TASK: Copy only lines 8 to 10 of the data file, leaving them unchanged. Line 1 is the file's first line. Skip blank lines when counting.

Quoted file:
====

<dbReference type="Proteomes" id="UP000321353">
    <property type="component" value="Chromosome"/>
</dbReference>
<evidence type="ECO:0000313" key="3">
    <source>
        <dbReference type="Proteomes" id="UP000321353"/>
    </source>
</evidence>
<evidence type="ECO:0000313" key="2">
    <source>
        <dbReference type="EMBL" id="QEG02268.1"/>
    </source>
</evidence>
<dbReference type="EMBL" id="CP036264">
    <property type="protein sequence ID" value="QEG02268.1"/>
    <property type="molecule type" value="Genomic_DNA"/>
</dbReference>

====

</evidence>
<evidence type="ECO:0000313" key="2">
    <source>